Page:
It's here, the most comprehensive real estate market report for the entire region - Cambridge, Guelph, Kitchener, and Waterloo. Prepared in-house, and always with maximum attention to detail to ensure the most complete data and analysis possible.
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Archives of past reports are at the bottom of this page. Consume wisely, friends.
City of Cambridge
The half million dollar club has a spiffy new member.
We have been talking about it for a few Q’s now, and here we are. For the first time in Regional real estate history, Cambridge has joined the half million dollar club. The median detached sale price in the city didn’t just surpass the landmark 500k mark in Q2, it smashed it. A 6.1% Q/Q and Y/Y increase simply can not be ignored.
With the other cities in the Region also having banner Q2’s, remarkably there is still value to be found in Cambridge. The sub-regions of Preston and East Galt are still seeing detached home values of 20% or more when compared with surrounding neighbourhoods.
Trust your Realtor®, create a real strategy, search outside-the-box and find your hidden gem in Q3 - yes, they are still out there.
City of Guelph
Sustainable in every way. It’s a Guelph market kinda thing.
Back to familiar territory in every area of town, that’s where we are. Despite some of the variations amongst different price points, the Guelph market can be summed up in one blanket statement - price it right and Seller’s will find success. Miss your mark and the market simply will not respond.
While this may seem like an overtly simple statement, this hasn’t necessarily been the case in the past few years. Pricing errors were previously more easily absorbed the past few years. We simply are not there anymore.
This is a return to a more familiar time for Guelph, where for 20+ years we saw a more proactive approach for both Buyers and Sellers prove to be the winning formula.
Cities of Kitchener & Waterloo
Yes, this feels a little more comfortable.
Q2 was to be a telling time for the Kitchener/Waterloo market, and what a story it did tell. After the hectic ride of 2018 was over, the market almost didn’t know what to do to start the year. Would things tail off, or could a happy place in this new reality be found? Q2 went with happy place.
In this new reality, Seller’s still have control, but there is a definite tipping point. Aggressive asking prices are simply not rewarded. This seems to hold especially true in the new home market, where purchasers are still willing to line-up overnight for the right product at the right price. But, it’s 100% gotta be the right price.
The speed should slow slightly this summer, but Buyer interest doesn’t appear to be on the decline headed into Q3.
You do you KW.
Outside the big cities did it’s thing in the spring.
Q2 is always the make or break Q in the Townships. Warmer weather melts the snow and simultaneously heats up the spring market. This was to be a telling time as these smaller markets adjust to the peripheral new normal in the city. Our grade for the Townships? Full marks for staying the course.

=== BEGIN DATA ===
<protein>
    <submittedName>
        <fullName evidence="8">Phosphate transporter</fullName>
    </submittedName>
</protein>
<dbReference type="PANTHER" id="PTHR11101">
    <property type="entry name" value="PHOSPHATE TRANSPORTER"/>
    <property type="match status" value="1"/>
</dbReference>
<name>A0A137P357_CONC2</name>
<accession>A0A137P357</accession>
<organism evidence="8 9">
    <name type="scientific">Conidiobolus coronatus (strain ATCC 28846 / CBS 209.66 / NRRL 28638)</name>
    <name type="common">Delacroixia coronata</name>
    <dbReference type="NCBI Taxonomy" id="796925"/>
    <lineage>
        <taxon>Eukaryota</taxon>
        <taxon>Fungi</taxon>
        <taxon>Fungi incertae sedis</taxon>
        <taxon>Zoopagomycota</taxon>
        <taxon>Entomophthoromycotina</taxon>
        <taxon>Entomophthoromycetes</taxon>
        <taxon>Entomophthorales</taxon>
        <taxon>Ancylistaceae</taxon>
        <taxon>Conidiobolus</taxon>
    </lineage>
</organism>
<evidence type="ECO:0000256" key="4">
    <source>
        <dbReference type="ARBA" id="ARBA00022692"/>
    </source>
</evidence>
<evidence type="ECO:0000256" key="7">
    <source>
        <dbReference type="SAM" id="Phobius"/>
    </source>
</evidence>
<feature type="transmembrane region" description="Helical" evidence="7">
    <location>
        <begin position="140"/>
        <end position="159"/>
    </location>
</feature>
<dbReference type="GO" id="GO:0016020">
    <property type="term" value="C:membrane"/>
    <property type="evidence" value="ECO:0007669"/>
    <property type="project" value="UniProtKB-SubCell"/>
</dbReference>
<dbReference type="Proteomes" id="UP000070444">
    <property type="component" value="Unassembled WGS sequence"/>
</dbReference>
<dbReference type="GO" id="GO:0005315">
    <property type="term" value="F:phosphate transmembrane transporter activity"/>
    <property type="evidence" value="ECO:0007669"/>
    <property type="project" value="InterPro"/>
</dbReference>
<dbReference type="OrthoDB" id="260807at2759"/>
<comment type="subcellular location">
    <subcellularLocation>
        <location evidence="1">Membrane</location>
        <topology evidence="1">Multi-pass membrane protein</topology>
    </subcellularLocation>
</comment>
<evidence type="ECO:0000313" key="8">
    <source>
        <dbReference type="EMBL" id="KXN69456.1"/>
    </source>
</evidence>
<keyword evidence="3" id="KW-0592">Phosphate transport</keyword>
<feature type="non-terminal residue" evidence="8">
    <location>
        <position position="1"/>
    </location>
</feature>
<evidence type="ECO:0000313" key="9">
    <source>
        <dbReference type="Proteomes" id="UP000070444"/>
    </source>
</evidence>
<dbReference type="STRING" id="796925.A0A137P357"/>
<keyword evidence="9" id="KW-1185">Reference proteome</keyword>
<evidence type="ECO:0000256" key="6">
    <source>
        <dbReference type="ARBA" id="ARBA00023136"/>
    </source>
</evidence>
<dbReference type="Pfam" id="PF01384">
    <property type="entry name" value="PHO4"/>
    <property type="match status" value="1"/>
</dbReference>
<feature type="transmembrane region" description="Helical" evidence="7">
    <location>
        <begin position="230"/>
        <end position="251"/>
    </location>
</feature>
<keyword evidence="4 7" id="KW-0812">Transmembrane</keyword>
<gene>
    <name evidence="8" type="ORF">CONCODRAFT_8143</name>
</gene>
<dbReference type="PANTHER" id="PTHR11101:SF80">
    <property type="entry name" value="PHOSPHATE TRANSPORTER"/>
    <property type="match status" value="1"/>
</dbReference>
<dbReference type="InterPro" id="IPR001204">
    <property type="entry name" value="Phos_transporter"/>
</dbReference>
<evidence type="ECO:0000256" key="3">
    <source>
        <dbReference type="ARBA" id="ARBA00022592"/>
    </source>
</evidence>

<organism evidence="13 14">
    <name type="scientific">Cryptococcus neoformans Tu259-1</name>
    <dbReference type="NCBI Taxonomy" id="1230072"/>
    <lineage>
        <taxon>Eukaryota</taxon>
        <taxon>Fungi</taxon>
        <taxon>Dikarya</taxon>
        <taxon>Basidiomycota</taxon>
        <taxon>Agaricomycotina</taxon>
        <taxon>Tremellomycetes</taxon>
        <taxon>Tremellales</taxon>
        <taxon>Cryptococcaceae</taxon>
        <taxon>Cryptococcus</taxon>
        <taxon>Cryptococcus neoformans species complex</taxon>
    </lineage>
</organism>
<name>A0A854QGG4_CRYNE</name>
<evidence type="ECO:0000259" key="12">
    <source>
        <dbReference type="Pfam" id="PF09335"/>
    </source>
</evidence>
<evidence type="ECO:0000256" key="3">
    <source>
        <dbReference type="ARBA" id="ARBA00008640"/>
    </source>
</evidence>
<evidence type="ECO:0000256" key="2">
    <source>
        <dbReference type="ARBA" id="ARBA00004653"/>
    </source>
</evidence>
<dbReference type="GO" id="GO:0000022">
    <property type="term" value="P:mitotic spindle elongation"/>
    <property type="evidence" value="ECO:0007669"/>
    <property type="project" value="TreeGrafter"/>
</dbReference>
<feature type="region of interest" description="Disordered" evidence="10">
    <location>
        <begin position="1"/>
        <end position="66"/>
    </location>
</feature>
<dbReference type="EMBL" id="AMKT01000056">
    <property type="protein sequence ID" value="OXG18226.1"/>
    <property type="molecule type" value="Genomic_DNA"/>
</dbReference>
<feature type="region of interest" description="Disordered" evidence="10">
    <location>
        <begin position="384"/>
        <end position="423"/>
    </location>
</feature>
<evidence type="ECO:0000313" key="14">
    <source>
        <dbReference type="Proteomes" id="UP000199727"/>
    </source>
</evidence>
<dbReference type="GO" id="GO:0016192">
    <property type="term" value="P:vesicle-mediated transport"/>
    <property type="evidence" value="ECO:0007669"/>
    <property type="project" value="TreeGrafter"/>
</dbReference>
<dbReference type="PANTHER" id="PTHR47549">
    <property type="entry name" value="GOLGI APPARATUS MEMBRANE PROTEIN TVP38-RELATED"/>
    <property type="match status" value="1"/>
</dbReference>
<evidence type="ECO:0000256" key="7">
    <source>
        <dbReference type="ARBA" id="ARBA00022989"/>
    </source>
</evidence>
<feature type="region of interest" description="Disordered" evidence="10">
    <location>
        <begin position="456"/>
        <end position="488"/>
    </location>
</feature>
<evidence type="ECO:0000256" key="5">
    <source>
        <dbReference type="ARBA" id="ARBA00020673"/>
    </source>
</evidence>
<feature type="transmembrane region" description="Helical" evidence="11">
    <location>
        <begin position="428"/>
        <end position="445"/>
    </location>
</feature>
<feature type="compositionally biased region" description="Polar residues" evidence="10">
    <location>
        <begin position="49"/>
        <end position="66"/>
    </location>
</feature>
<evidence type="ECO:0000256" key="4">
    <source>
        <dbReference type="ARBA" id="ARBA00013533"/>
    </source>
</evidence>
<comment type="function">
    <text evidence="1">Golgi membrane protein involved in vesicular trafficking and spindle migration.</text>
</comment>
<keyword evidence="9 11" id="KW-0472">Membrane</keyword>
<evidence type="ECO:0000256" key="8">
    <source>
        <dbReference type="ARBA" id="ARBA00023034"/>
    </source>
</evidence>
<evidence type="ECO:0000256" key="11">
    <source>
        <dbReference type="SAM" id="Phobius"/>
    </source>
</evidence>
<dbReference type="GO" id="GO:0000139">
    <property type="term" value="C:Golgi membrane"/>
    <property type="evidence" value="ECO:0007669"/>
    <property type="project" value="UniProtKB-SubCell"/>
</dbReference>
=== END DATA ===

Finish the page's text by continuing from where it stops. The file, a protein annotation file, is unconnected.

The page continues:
Tempered new construction options, coupled with adjusted expectations from Sellers set the tone for a solid spring season. The key is the 0.58 sales to new listing ratio across all of the Townships. A balanced market through spring should see continued activity through the busy summer months.
The busy markets are not just a city thing anymore, the individual Township markets have each found their strength as the Region’s rural areas continue to grow.
While we make every effort to obtain as much data as possible from a variety of sources, sometimes there just isn't enough of it to report statistically significant figures.
The Townships can often have very low totals over any individual quarter, so although we do our best to report the facts, sometimes the facts are a little light on substance.
Sales to New Listing Ratio
A real estate market never heads in just one direction. Several key factors can drastically influence the direction of the market including mortgage interest rates, employment levels/growth, investment growth, immigration and development. Separately, or in conjunction with one another, they can influence whether we are it is a buyer’s market or a seller’s market.
A buyer’s market exists when there significantly more homes for sale than there are buyers. The typical end result is a drop in median sale prices over time as homeowners adjust their expectations to the current market conditions.
A seller's market typically exists when interest rates are low are there are plenty of qualified buyers and not as many homes for sale. Buyers must react quickly and often face multiple offer situations. Prices generally rise under these circumstances.
To appropriately measure market activity, TrilliumWest uses the Sales/New Listing Ratio as much as possible. The primary purpose of this ratio is to measure the balance between market supply and demand.
- a ratio between .40-.60 is considered a seller's market
- a ratio of less than .40 is considered to be a buyer's market